Ukraine – Yesterday and Today


The tense situation in Ukraine with Russian aggression in Crimea and eastern Ukraine has captured the attention of the world in recent months and particularly in recent days with the terrible tragedy of Malaysian Airlines Flight MH17.  While the Ukrainian-Canadian community in Durham has been following the troubling events in eastern Ukraine very closely, the shooting down of a civilian airliner has led to many constituents asking me about the situation in Ukraine and Canada’s position.  I am proud to say that our government has taken a strong and principled stance opposing Russian aggression and interference in the affairs of Ukraine.  In fact, Prime Minister Harper had an opinion essay in the Globe and Mail this past weekend that I think summarized our principled stance very well.  It is worth reading:

Our Duty is to Stand Firm in the Face of Russian Aggression

The wider issue of Russian aggression with respect to Ukraine and its impact on stability in Europe also brings to mind one of my favourite Winston Churchill quotes because the roots of the current conflict are found in the history of the two nations.

Study history, study history. In history lies all the secrets of statecraft.

To truly understand the present situation and the fear and mistrust that Ukrainians feel with respect to Russia, you must understand the past.  There is no greater scar on the soul of Ukraine and on people with Ukrainian heritage around the world than memories of the Holodomor.  Even the word itself – Holodomor – connotes suffering as it means “death by hunger”.  In 1932 and 1933, the Soviet Union systemically starved the population of Ukraine killing millions of people.  There are still people alive in Ukraine and in Canada who were children that witnessed the horrors of this time.  Most scholars agree that one of the main reasons the Soviet regime of Joseph Stalin engaged in this genocidal act was to quell Ukrainian nationalism at a time that Ukraine was a large and important part of the Soviet empire. (See: Stalin’s Genocides)

History shows clearly why Ukrainians fear Russian hostility from the Soviet era, but more recent events can explain why Ukrainians are wary of present-day Russian leadership and its apparent willingness to disregard international law.  Following the break-up of the Soviet Union, Ukrainians voted overwhelmingly for independence in 1991.  Since a large portion of the Soviet nuclear stockpile from the Cold War was stationed in Ukraine, the governments of Ukraine, Russia, the United States and the United Kingdom entered into negotiations to return the weapons to Russia and to promote security in the region.  The result was an international agreement known as the Budapest Memorandums (http://goo.gl/abquAx ).  From the viewpoint of the Ukrainian government, the central commitment they secured from their surrender of the nuclear stockpile was that Russia agreed to respect the independence and the borders of Ukraine.  Even a cursory review of Russian actions in the last 6 months show that the commitments made in the Budapest Memorandums are not being respected both from the viewpoint of the territorial sovereignty of Ukraine and from a basic international law perspective.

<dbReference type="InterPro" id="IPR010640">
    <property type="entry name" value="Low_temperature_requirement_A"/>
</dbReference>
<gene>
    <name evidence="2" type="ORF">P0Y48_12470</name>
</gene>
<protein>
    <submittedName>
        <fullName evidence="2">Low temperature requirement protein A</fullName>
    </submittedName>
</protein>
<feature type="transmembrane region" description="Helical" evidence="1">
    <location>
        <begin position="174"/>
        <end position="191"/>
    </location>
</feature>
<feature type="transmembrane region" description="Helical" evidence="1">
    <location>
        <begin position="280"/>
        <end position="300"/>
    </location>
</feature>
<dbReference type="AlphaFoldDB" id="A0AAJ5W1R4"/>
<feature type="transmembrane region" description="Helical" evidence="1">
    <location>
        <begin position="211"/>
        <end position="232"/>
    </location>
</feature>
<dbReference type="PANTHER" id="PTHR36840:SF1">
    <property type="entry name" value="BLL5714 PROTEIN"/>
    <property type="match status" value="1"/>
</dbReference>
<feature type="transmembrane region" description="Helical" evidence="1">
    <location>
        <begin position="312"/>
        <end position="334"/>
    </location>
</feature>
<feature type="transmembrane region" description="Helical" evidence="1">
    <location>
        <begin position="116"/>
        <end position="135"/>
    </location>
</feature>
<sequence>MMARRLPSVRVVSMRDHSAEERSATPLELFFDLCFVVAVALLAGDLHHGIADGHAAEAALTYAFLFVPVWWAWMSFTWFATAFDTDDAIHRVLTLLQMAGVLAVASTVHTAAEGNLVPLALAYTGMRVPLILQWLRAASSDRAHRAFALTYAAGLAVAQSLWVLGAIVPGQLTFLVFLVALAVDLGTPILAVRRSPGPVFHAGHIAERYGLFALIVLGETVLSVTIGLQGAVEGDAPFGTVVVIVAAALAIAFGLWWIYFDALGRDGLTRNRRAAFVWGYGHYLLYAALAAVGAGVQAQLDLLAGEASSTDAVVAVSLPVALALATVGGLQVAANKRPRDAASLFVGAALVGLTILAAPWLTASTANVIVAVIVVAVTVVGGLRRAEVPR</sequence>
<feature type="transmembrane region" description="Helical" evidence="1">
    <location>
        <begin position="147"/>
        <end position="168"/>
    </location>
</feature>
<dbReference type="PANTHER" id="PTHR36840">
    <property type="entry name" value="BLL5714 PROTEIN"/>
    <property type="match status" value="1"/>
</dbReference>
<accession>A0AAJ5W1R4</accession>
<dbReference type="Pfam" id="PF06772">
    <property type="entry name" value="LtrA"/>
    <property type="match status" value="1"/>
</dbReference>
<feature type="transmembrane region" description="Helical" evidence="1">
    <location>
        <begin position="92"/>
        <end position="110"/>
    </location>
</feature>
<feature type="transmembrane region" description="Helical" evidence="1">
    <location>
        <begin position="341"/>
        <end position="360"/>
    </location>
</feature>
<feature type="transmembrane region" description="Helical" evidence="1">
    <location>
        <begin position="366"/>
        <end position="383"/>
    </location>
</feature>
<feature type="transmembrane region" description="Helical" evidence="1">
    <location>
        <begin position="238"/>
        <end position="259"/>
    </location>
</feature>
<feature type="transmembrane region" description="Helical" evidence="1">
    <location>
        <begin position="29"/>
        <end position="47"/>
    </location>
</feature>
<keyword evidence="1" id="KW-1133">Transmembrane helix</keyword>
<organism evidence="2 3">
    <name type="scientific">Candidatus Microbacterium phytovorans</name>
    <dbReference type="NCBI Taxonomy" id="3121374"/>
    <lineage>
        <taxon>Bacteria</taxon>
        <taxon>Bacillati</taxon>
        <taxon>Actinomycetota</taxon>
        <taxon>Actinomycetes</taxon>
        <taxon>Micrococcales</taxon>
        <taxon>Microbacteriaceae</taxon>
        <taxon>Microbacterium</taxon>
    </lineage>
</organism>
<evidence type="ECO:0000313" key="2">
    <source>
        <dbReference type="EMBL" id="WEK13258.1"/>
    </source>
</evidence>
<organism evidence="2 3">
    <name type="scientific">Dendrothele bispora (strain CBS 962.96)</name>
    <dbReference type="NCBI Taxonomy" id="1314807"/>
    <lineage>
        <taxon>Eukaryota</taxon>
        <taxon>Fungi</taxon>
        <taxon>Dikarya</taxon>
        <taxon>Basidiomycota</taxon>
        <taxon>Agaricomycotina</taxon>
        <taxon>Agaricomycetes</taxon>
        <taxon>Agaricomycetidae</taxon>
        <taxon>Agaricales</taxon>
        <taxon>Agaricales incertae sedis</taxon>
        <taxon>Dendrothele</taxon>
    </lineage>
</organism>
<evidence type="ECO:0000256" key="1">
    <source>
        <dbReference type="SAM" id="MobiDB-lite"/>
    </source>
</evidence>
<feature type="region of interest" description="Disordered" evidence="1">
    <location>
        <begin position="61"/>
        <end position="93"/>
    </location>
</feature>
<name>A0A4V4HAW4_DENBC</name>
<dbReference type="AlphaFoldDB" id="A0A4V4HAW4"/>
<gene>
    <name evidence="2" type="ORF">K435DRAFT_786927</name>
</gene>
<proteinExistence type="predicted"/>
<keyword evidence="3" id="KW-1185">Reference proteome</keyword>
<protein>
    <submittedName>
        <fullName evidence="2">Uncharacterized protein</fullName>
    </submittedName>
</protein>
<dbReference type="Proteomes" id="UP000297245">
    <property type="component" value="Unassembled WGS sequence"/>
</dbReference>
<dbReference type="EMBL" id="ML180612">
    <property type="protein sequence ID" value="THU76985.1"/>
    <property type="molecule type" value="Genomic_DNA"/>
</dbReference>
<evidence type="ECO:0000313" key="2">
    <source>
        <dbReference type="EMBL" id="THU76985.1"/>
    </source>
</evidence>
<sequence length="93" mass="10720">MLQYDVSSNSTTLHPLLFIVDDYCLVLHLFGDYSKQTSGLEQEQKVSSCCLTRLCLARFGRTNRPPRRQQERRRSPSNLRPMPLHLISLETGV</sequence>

The Durham Region and all of Canada have been made stronger by the contributions of Ukrainian Canadians who have been coming to Canada for opportunity for more than a century.  Last week I joined Colin Carrie, the MP for Oshawa and our colleague James Bezan ( http://goo.gl/katRJM ) for a roundtable with leaders from the Ukrainian-Canadian community in Durham to discuss the situation in Ukraine and to hear about some of the great aid and assistance being offered by the Ukrainian-Canadian community to their countrymen.

Canada’s foreign policy – or statecraft as Churchill might describe it – is firmly rooted in a deep understanding of the history of Ukraine and its desire to build a country rooted in the principles of democracy, respect for human rights and the rule of law that Canada exemplifies.  I know that most Russians aspire to the same principles even if their leadership does not seem to value them.

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(My recent visit to Euro-Maidan Square in Kiev with all-party delegation of MPs)



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